Album Review: “Straight Shooter” By Bad Company
Bad Company live in 2016 - Prog Masters II / Youtube
English supergroup Bad Company’s second album, Straight Shooter, was enough proof that the band could hold its own despite the looming pressures and sky-high expectations that buzzed around. Wise enough to take creative inspiration from their debut album, Straight Shooter was a step-up with its refined rock formula. Bad Company also rode the momentum of their debut release, already heading back to the studio just three months shy of its release.
Opening the album is Mick Ralph’s “Good Lovin’ Gone Bad”, a solid rocker that was released as a single way before Straight Shooter, and is dominated by guitars and stereotypical strained vocals – but in a good way. Rodgers’ stratospheric chops lead the charge strong in this track, and Burell’s bass interludes the chorus with an interesting run. Next on the list is “Feel Like Makin’ Love”, tinged with country influences but immediately remembers its rock roots in a contrasting manner. “Weep No More” is more orchestral, and driven mostly by keys courtesy of piano and organ parts. “Shooting Star” is lyrically influenced by the deaths of prominent icons like Jimi Hendrix and Janis Joplin, and is layered with folky rhythm and hard rock riffage.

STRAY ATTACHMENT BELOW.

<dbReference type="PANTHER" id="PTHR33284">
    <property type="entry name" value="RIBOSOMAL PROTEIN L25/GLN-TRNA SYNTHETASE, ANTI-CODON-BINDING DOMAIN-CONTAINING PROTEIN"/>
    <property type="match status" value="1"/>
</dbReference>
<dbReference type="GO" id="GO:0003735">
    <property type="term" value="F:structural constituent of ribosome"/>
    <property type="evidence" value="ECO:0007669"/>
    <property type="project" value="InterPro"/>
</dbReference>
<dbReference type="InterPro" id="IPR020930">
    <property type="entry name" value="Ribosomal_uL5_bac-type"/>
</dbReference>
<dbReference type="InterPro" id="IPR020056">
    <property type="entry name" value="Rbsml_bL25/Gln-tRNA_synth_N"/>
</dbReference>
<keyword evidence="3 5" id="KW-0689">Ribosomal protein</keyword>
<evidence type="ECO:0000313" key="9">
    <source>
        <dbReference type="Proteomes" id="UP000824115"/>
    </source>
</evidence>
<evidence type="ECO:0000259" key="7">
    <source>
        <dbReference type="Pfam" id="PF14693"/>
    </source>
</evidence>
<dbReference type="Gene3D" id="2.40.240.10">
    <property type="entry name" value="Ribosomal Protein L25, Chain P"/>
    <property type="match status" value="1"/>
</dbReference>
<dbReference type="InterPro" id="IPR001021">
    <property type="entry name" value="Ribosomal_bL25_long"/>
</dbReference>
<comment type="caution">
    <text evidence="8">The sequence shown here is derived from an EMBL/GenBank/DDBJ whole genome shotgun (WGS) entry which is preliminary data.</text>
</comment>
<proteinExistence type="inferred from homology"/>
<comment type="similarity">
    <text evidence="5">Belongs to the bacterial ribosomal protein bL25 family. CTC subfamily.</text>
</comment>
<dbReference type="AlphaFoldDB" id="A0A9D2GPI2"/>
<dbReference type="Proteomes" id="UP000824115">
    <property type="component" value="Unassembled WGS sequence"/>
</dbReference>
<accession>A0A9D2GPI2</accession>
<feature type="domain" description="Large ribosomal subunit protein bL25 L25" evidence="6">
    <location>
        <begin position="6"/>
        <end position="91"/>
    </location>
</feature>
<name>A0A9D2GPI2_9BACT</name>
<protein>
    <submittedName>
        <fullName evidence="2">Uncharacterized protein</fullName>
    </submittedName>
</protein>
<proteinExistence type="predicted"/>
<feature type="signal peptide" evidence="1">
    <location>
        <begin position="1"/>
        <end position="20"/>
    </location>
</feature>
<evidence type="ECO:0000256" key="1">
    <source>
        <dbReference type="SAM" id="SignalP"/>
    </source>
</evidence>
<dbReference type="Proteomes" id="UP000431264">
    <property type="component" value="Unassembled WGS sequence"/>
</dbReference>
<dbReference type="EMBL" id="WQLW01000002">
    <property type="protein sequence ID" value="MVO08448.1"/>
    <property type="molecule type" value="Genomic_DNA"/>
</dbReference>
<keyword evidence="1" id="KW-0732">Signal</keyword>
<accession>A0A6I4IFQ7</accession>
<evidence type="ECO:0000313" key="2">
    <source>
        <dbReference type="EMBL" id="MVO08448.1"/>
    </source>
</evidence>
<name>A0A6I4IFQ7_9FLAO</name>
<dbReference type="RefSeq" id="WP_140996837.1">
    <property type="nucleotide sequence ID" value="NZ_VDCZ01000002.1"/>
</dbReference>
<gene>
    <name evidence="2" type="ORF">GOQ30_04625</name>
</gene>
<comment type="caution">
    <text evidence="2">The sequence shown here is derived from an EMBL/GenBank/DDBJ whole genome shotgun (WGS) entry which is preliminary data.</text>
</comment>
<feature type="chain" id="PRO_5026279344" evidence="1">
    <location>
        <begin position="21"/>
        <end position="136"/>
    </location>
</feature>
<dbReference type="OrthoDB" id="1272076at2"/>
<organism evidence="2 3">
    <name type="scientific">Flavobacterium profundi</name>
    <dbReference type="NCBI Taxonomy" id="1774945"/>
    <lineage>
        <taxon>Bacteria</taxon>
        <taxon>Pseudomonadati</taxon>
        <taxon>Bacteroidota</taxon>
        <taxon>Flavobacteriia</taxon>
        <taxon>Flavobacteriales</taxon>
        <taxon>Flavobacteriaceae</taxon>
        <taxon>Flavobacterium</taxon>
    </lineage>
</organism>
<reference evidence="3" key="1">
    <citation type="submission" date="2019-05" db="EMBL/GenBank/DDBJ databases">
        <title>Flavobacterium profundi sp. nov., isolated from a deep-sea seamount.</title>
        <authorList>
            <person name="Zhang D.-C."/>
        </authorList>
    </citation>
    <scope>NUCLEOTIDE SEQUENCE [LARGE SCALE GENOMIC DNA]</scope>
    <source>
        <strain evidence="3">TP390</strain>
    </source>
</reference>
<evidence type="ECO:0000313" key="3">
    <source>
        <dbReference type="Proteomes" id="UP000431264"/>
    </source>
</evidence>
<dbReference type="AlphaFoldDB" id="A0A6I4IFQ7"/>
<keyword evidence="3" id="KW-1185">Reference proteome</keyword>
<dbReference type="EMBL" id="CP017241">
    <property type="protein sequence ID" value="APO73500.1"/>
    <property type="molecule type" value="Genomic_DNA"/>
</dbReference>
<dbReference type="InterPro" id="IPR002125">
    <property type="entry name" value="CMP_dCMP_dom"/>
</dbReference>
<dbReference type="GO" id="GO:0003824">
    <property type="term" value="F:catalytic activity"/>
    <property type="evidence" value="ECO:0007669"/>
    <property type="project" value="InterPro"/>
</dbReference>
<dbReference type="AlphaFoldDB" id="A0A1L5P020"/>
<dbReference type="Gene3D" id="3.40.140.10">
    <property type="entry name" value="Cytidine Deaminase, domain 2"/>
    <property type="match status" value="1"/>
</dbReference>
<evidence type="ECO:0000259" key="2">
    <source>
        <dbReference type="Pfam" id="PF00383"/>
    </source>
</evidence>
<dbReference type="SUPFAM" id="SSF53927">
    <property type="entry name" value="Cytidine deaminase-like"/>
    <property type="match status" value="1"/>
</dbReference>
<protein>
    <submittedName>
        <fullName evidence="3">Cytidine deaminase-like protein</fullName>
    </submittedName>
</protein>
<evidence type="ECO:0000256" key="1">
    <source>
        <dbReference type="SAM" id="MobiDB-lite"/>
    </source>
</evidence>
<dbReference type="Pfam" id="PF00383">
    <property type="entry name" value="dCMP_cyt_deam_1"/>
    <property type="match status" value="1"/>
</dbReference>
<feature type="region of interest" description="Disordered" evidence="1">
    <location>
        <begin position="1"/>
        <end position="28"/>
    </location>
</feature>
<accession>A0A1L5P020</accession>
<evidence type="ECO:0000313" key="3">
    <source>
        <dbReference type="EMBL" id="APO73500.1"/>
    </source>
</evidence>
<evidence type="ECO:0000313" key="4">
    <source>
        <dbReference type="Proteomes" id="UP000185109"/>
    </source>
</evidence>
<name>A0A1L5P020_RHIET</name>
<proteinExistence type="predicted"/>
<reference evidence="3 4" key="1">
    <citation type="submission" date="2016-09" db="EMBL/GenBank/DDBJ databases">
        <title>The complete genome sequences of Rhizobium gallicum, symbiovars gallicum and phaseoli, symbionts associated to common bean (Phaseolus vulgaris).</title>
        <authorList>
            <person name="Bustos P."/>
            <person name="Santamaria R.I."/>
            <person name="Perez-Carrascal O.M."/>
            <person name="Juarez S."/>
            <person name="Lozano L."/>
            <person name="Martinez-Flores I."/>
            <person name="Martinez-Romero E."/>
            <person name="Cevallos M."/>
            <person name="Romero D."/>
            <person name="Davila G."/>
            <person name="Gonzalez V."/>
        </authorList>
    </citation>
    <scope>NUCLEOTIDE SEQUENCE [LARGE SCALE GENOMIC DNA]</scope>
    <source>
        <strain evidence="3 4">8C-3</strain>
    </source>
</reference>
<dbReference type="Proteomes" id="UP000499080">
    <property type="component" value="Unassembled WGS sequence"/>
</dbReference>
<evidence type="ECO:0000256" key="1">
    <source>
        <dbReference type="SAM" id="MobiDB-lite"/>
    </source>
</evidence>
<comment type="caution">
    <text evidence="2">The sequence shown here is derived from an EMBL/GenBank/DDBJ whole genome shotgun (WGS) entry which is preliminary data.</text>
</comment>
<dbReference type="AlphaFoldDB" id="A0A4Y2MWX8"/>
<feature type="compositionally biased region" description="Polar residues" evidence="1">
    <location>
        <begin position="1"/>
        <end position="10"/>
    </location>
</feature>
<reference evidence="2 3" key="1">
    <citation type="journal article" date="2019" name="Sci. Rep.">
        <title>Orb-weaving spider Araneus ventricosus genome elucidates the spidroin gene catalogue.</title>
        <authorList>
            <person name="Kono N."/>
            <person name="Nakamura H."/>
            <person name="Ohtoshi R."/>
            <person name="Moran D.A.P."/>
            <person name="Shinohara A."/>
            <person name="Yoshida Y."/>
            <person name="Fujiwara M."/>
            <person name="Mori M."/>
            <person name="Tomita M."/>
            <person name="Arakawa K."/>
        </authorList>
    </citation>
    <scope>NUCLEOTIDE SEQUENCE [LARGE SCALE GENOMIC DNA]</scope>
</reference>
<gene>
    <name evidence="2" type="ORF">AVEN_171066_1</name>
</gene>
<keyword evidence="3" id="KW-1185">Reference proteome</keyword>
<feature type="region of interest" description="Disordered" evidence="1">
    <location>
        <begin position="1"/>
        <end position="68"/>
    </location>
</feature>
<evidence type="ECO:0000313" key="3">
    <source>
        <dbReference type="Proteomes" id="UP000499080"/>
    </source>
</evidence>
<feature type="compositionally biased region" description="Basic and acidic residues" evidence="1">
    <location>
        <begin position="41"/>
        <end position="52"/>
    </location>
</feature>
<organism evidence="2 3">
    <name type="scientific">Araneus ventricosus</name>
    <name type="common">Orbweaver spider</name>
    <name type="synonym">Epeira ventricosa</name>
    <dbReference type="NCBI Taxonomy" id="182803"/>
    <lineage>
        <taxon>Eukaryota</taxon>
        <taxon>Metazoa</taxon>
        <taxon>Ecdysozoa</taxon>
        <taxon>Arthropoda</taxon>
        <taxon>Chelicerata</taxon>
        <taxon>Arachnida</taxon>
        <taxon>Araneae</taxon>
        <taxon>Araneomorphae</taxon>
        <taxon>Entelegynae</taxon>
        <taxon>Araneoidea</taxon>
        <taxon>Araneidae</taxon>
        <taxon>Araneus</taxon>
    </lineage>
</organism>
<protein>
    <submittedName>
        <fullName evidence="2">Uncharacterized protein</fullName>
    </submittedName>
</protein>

On the second side, “Deal With The Preacher” is heavy blues in its own right, with some sections of solace before proceeding to become an unadulterated jam. “Wild Fire Woman” is something you’d consider as a pop filler, but it’s decent at best. “Anna” is pure ballad goodness, which is peculiarly driven by the drums for a strong atmosphere all over. Closer “Call On Me” is a fitting end to the album with its secured, laid back progression and even goes to borrow the bassline from the Beatles’ “While My Guitar Gently Weeps”.
If there was an album that really deserved a top spot in 1975, Straight Shooter was definitely right up the ranks with its no-nonsense formulation.